37 research outputs found

    TreeSeq, a Fast and Intuitive Tool for Analysis of Whole Genome and Metagenomic Sequence Data

    No full text
    <div><p>Next-generation sequencing is not yet commonly used in clinical laboratories because of a lack of simple and intuitive tools. We developed a software tool (TreeSeq) with a quaternary tree search structure for the analysis of sequence data. This permits rapid searches for sequences of interest in large datasets. We used TreeSeq to screen a gut microbiota metagenomic dataset and a whole genome sequencing (WGS) dataset of a strain of <i>Klebsiella pneumoniae</i> for antibiotic resistance genes and compared the results with BLAST and phenotypic resistance determination. TreeSeq was more than thirty times faster than BLAST and accurately detected resistance gene sequences in complex metagenomic data and resistance genes corresponding with the phenotypic resistance pattern of the Klebsiella strain. Resistance genes found by TreeSeq were visualized as a gene coverage heat map, aiding in the interpretation of results. TreeSeq brings analysis of metagenomic and WGS data within reach of clinical diagnostics.</p></div

    TreeSeq tree structure.

    No full text
    <p>This represents the quaternary tree in which all possible 60-nucleotide long read combinations of the resistance database were added. For the search task all (sub)reads in the NGS file are compared to the nodes in the tree. If the nodes in the tree can be run through to the last node in the tree (as in Read-3), this is a hit.</p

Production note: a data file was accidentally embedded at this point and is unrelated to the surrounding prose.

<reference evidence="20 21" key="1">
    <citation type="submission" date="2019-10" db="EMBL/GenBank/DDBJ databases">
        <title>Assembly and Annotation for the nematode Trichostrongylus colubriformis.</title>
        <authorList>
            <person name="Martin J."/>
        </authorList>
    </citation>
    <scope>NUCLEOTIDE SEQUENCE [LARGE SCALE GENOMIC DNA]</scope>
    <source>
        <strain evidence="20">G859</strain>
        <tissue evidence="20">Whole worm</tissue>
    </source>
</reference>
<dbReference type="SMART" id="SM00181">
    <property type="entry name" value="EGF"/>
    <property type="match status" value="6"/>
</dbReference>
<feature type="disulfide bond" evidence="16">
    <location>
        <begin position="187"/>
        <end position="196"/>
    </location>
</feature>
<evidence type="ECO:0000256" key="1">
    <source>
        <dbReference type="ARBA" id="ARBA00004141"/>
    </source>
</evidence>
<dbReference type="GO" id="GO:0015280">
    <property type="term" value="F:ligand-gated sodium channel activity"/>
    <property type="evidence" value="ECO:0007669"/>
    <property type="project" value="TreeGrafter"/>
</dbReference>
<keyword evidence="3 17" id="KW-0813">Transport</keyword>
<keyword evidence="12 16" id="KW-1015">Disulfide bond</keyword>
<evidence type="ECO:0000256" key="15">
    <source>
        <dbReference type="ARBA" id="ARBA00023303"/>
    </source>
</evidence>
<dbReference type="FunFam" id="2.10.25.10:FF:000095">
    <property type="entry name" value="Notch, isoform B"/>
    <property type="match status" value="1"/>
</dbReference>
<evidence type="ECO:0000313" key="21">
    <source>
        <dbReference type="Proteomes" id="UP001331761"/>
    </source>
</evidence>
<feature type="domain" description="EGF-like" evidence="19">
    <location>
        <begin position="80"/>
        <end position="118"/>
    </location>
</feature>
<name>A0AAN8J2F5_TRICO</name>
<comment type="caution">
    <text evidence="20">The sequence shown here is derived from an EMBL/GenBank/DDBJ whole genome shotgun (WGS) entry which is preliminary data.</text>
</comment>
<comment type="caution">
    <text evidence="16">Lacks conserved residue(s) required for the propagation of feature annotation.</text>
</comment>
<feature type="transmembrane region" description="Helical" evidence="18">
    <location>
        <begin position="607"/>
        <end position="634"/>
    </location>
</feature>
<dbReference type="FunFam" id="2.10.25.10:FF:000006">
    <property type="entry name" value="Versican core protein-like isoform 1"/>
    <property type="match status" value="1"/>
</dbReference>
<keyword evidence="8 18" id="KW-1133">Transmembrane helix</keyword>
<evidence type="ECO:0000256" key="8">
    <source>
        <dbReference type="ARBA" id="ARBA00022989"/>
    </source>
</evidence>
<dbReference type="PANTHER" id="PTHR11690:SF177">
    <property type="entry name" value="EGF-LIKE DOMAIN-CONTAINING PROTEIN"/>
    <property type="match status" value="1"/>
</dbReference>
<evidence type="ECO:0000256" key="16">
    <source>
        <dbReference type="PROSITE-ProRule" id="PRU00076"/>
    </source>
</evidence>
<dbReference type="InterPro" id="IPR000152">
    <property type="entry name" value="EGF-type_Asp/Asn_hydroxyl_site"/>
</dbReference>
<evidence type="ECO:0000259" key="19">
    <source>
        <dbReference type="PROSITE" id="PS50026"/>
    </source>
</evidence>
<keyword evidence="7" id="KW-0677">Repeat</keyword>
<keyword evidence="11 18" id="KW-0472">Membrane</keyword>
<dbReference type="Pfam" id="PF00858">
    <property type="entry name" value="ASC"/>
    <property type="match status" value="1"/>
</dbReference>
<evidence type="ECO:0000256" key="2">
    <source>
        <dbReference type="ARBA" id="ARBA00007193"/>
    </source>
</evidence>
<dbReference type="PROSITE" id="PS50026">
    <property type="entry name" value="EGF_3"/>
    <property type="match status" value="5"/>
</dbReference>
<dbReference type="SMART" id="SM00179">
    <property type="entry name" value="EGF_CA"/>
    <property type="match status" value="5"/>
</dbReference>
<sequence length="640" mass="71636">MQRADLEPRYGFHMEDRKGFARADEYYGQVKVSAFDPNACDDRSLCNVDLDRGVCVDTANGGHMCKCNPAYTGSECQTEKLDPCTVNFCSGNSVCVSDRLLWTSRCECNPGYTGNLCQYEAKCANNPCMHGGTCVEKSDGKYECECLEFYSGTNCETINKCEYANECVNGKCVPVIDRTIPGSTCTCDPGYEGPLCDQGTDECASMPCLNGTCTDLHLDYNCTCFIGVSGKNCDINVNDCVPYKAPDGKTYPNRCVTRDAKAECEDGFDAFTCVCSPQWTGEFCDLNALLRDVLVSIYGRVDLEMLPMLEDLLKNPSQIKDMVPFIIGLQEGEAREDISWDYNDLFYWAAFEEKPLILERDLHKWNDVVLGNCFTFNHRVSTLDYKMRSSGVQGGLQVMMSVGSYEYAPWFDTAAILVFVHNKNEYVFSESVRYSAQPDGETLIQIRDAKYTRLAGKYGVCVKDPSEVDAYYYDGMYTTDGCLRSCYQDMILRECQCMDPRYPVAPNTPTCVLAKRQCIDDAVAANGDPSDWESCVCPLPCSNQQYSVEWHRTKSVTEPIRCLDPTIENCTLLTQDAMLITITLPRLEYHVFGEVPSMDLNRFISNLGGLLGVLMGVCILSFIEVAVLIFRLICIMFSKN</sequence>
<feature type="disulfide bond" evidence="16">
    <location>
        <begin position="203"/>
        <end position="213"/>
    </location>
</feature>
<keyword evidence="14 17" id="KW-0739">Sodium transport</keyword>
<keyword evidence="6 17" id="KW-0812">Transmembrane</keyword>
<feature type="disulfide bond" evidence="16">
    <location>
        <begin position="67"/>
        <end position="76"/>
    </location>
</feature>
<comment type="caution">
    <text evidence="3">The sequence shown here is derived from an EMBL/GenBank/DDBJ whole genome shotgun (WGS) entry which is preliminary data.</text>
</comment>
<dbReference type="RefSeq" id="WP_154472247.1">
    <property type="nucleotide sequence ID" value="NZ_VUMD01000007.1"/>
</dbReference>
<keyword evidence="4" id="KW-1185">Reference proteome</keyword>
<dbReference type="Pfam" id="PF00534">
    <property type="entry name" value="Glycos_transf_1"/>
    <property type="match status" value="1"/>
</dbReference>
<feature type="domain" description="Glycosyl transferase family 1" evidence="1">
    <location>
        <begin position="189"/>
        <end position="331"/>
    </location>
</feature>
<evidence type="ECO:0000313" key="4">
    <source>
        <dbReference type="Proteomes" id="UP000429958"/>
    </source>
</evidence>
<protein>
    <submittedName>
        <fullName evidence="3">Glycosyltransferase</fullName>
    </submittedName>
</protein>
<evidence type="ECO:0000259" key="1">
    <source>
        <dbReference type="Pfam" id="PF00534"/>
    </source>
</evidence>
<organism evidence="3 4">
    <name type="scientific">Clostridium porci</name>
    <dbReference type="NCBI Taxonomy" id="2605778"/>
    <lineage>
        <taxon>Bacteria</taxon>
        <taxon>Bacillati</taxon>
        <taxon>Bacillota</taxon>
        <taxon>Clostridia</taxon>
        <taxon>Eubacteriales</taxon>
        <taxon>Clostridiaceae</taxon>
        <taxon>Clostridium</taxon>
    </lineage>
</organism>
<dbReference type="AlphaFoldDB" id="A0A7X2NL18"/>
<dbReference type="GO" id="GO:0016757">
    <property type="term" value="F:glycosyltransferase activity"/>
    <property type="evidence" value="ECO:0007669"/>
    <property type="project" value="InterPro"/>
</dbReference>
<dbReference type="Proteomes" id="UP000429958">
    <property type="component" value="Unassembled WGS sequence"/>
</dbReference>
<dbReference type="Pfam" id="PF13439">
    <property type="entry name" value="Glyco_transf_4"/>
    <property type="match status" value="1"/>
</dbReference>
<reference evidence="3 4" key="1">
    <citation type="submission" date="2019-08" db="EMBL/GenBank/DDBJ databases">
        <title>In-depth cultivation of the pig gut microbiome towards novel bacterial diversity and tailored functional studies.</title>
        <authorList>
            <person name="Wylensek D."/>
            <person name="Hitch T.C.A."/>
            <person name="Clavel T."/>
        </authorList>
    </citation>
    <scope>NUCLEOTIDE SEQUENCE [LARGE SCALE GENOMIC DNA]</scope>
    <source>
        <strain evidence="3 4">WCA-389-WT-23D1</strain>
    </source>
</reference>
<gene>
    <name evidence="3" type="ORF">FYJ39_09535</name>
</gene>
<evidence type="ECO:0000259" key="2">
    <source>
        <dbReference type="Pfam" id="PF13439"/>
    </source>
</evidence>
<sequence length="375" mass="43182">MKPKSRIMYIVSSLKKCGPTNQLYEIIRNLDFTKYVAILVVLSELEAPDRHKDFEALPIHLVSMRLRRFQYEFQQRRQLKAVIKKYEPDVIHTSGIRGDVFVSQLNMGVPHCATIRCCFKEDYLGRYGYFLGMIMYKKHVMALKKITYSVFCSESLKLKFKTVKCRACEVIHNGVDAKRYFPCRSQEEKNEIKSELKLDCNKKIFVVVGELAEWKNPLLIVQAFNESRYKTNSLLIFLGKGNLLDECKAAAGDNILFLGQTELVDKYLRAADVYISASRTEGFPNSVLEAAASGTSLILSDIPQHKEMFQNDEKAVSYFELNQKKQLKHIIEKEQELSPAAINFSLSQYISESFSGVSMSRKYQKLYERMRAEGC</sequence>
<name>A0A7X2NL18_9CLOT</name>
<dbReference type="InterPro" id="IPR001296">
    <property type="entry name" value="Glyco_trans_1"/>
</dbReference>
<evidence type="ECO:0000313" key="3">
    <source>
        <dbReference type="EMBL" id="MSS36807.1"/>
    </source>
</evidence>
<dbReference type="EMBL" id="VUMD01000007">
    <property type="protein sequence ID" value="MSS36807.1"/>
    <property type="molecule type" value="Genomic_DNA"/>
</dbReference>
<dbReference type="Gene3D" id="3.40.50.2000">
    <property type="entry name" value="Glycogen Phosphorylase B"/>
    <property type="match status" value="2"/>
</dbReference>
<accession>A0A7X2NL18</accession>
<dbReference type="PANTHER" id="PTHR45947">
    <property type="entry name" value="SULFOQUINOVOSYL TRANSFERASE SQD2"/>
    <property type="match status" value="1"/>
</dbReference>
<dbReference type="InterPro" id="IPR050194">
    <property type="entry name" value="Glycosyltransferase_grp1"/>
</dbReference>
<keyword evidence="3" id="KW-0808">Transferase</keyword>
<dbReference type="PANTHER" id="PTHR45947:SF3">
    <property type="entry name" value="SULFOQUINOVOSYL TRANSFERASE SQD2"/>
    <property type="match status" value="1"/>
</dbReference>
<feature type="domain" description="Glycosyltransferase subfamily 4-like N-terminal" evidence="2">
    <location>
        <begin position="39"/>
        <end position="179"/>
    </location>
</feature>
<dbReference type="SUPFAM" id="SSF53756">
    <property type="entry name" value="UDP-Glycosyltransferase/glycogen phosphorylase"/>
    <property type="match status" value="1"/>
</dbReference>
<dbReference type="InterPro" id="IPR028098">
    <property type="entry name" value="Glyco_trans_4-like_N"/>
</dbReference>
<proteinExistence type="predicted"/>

TreeSeq results of metagenomic stool dataset.

    No full text
    <p>This is a heat map of the results generated by TreeSeq of the metagenomic stool dataset (SRS022524.1). On the x-axis the found resistance gene classes and the antibiotic that it confers resistance to. It is possible to increase the search result resolution by adding the specific gene level, which is not displayed. The y-axis shows the nucleotide positions of the gene and therefore the length of the bar also represents the length of the gene. The colour represents the amount of occurrences (hits) of a gene on this specific position.</p

    TreeSeq search result processing.

    No full text
    <p>This represents the quaternary tree in which all possible nucleotide read combinations of the resistance database were added. During this process the read’s gene of origin and its nucleotide-coordinates were added to the end-nodes. If during a search task an end-node contains one gene, it is a specific result for one particular gene in the database. These obtained results can be copied to a result list. In case the end nodes contain multiple genes, this read is not specific for a gene. This aspecific result can be copied to a separate list, namely the doubtlist, for post processing. After comparing all the raw data reads to the tree, the software makes up the balance and looks for which genes in the doubtlist it already has specific hits in the result list and supplements them if so.</p

    TreeSeq versus BLAST.

    No full text
    <p>This scatterplot shows the results for the two methods, BLAST (green) versus TreeSeq (red), by searching metagenomic stool dataset SRS022524.1. On the x-axis all the found gene classes and for each gene class the results per method are shown. On the y-axis the hit occurrences, in log scale, for each gene is shown as a dot. On the far right the results are shown that were only found by BLAST, here the highest occurrence was 7 hits.</p